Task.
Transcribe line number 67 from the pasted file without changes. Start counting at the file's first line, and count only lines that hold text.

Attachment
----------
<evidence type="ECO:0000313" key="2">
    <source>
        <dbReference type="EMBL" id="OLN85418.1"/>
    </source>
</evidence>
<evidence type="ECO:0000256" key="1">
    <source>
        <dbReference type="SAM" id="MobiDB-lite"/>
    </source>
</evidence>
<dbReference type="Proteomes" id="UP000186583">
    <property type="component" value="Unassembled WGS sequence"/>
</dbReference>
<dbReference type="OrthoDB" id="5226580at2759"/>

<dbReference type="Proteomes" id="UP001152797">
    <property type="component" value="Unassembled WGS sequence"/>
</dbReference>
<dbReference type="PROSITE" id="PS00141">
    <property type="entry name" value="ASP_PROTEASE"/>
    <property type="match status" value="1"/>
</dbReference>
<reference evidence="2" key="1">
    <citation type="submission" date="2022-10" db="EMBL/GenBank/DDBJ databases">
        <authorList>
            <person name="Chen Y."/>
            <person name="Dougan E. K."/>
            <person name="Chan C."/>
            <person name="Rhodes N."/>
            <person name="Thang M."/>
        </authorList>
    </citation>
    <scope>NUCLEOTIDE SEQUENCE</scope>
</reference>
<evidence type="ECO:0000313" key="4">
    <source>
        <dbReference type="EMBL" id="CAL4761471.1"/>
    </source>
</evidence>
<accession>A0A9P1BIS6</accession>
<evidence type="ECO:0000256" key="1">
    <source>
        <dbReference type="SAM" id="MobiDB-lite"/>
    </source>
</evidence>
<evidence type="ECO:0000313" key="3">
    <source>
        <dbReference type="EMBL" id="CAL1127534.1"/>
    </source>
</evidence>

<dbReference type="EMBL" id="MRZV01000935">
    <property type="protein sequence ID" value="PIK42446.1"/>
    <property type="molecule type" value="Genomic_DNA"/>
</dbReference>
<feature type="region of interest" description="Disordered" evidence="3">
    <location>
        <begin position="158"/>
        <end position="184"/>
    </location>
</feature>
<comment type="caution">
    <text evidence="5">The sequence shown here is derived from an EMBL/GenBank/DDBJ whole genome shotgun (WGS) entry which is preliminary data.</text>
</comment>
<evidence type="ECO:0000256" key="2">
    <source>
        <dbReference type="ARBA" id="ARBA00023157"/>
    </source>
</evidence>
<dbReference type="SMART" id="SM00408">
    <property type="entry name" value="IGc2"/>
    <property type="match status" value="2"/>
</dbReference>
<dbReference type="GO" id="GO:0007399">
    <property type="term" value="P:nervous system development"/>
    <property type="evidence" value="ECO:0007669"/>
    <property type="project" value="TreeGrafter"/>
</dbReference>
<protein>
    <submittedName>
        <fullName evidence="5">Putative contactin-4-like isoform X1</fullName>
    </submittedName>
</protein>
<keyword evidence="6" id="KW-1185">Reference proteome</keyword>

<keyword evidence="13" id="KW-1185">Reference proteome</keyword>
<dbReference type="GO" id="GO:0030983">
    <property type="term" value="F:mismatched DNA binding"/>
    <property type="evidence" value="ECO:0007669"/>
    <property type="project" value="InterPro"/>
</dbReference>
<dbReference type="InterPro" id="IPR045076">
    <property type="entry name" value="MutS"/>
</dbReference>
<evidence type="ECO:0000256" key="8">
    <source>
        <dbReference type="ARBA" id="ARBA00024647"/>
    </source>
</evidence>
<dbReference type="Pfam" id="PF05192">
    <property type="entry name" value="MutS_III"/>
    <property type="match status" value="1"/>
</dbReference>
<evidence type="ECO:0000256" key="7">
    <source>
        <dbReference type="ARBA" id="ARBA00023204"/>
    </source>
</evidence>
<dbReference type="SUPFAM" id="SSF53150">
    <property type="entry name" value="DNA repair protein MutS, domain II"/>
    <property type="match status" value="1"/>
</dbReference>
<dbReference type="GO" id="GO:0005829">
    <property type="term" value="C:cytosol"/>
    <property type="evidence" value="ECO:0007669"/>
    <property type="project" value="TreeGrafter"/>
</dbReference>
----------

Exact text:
</evidence>